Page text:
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Asking Questions


Re-evaluating the Enneagram


This might be one of the toughest posts I’ve written. I know how widespread the Enneagram is. I know it’s widely accepted. I personally really wanted it to be okay.Why I'm rejecting the Enneagram by Val Marie Paper | Valerie Woerner, personality types, spiritual growth, faith, Christian, Bible, study

But I’m not a “one” anymore. If you know about the Enneagram, you likely have an idea of what a “one” means. And no, my number didn’t change. I’ve changed my views on the Enneagram as a whole. 

Normally, I spend 99% of my time talking about what I’m for rather than what I’m against. So, today’s post may feel a little out of character, but because I’ve shared previously about the Enneagram in a positive light, I feel it’s important to share when I learn things that affect what I’ve shared. 

I’ve actually been quiet about the topic of the Enneagram for a while because I just haven’t been sure of what I think about it. After we shared a post about the Enneagram and Prayer and ideas for how to make a habit of prayer based on your personality, I got asked to publish a book on the topic (which was so flattering!) and even then I just felt uneasy creating such a permanent product on something I wasn’t 100%  sure about and said no. If I created a book on prayer, I wanted it to be a classic, something that in 20 years I could be proud of and confident in its content. (Funny enough, I just announced the title and cover of that book last week! 😁 )  

Lo and behold, a few years have passed and I have done some more research including this very helpful podcast episode from Alisa Childers that opened my eyes to many things I didn’t know about the Enneagram. I knew it had a questionable start, but only vaguely, and heard enough people equate it to the idea that Christmas was also originally pagan so the Enneagram was okay too.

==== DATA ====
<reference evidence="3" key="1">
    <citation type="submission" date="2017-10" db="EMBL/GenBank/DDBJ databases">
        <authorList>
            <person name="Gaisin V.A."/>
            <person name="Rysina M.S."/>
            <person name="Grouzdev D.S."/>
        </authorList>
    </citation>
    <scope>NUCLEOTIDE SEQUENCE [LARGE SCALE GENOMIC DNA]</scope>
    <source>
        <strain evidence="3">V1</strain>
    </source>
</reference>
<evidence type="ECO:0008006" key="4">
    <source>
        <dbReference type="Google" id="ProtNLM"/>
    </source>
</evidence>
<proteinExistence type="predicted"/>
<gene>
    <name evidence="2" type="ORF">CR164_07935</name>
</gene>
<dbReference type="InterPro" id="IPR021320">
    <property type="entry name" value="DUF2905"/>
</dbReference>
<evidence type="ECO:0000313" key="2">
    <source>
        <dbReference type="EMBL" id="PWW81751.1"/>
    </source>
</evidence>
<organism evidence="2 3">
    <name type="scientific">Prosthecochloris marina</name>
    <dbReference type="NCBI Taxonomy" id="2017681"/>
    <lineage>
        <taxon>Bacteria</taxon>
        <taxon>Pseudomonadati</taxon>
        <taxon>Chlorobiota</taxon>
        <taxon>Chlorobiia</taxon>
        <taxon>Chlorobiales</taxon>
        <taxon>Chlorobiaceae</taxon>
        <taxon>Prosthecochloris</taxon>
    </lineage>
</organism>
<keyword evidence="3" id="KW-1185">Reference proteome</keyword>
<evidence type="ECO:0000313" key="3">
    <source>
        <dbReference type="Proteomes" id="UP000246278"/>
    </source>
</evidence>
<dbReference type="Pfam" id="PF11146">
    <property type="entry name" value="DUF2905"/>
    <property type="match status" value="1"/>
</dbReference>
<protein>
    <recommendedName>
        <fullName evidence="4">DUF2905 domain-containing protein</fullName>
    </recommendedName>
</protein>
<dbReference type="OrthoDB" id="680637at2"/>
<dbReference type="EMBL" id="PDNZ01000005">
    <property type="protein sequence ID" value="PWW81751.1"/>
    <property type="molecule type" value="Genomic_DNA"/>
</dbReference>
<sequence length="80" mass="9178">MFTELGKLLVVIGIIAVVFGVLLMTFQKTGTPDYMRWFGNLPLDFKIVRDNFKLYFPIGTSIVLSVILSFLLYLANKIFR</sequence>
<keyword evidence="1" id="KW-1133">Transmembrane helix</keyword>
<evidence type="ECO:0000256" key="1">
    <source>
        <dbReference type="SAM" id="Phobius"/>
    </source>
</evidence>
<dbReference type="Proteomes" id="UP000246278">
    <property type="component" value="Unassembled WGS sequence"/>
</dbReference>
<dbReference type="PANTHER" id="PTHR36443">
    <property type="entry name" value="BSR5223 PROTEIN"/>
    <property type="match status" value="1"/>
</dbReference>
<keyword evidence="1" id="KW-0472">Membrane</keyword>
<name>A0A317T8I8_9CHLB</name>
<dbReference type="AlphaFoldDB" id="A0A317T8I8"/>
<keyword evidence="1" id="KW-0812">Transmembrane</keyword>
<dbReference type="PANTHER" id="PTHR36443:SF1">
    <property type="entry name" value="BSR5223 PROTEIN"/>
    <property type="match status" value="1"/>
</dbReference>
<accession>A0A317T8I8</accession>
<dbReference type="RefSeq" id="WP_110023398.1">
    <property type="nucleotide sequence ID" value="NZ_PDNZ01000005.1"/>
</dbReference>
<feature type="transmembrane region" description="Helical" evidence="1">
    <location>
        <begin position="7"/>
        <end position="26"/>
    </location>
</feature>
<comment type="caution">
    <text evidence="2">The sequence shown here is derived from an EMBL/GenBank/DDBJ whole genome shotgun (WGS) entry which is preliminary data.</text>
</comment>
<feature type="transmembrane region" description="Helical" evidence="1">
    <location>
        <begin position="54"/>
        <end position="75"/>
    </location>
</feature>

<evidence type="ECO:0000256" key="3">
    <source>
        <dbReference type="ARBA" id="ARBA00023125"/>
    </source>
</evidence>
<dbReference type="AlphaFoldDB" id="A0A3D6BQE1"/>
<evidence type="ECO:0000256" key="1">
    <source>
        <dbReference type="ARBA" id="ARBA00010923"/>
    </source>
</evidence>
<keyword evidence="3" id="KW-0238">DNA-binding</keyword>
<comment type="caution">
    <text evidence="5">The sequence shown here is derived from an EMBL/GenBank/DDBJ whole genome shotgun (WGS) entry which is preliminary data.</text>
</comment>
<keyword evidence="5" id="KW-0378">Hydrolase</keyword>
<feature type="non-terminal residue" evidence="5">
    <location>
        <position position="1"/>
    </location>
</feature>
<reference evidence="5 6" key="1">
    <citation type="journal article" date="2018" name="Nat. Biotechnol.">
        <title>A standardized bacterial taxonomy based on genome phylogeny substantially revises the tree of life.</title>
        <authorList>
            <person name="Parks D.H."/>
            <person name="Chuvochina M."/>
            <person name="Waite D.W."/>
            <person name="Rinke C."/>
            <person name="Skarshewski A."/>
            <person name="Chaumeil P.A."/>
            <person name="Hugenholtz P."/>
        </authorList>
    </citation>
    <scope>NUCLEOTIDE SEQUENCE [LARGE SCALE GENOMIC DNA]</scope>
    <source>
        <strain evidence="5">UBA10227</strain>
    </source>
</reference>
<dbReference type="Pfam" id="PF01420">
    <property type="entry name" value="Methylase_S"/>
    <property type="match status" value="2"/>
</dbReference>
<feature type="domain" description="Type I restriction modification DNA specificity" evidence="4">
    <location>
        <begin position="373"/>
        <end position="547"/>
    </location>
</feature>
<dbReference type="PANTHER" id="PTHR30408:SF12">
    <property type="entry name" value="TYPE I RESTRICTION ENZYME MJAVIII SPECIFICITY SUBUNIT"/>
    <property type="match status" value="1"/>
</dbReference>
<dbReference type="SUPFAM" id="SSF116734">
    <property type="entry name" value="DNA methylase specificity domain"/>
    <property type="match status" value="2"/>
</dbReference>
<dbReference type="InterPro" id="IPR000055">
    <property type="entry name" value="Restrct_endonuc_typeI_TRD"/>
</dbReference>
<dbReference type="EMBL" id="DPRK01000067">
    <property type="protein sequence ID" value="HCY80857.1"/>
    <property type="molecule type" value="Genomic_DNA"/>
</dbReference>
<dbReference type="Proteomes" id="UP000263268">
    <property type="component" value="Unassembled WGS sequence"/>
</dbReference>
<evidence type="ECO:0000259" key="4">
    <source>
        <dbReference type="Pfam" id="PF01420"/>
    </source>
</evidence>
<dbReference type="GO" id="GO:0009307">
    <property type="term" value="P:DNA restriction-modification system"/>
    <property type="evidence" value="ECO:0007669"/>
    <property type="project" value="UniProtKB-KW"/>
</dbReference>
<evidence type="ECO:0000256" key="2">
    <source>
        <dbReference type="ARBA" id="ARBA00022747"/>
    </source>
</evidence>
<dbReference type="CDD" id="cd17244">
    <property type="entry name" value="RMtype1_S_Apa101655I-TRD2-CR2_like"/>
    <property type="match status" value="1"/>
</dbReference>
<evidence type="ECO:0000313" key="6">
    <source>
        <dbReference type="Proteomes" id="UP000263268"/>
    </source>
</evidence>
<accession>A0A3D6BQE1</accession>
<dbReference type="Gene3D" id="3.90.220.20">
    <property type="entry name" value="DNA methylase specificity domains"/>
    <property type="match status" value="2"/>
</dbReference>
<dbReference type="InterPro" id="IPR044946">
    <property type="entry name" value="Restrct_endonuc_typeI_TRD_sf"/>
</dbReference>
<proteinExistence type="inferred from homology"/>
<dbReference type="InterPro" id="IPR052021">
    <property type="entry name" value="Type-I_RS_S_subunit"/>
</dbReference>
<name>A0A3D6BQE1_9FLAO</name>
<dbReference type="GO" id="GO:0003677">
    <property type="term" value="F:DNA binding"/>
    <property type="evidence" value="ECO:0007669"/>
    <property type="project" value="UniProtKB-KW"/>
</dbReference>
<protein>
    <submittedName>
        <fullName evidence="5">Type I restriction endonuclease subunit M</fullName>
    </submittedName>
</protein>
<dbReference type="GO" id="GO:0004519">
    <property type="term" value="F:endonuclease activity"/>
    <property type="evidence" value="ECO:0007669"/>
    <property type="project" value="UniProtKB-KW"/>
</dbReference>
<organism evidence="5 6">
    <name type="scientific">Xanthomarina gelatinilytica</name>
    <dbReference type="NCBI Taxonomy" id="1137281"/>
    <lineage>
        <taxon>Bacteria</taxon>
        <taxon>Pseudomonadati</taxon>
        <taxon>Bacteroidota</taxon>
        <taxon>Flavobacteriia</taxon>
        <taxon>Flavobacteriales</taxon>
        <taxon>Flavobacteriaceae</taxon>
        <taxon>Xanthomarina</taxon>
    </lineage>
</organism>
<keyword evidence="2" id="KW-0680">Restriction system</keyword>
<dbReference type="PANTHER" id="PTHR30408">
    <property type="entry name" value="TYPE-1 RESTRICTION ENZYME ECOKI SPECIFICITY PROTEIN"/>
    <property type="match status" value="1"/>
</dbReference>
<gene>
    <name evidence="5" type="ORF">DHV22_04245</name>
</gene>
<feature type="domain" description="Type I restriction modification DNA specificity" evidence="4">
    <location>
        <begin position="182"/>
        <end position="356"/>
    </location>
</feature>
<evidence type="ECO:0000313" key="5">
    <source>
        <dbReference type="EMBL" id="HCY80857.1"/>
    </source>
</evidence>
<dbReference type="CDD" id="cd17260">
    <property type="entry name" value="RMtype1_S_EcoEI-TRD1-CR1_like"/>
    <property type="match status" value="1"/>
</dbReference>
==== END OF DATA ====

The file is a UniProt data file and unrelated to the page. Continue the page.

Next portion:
I want to share some specific red flags. You may be able to rebuttal each one perfectly, but keep reading because I’m totally okay with that!

1. The guy who wrote the types said he wrote it “automatically”.  Wiki says “Automatic writing, also called psychography, is a claimed psychic ability allowing a person to produce written words without consciously writing.” Here’s a video about the Enneagram’s origin.

2. The first well-known book on the Enneagram by a Christian was, The Road Back to You. This book made it feel okay. As I started reading about the Enneagram, it did feel like that little fact, that Christians were writing whole books on it, meant it must be fine. Come to find out, both authors of the book consider themselves progressive Christians and follow the teaching of Richard Rohr. I didn’t know a ton about Rohr, but from the little I did know, this was a major red flag. (Just a couple things Rohr believes–all religions share the same truth and are just different paths, and Jesus’ death on the cross wasn’t necessary. This recent tweet from Rohr says a lot too “I say we need to switch our thinking from ‘Jesus came to fulfill us’ to ‘we have come to fulfill Christ.’ We are part of this ever-growing cosmic Christ that is coming to be in this one great big act we’re all part of.”) Many conservative Christians that currently study the Enneagram still quote early Enneagram adopters, like Rohr.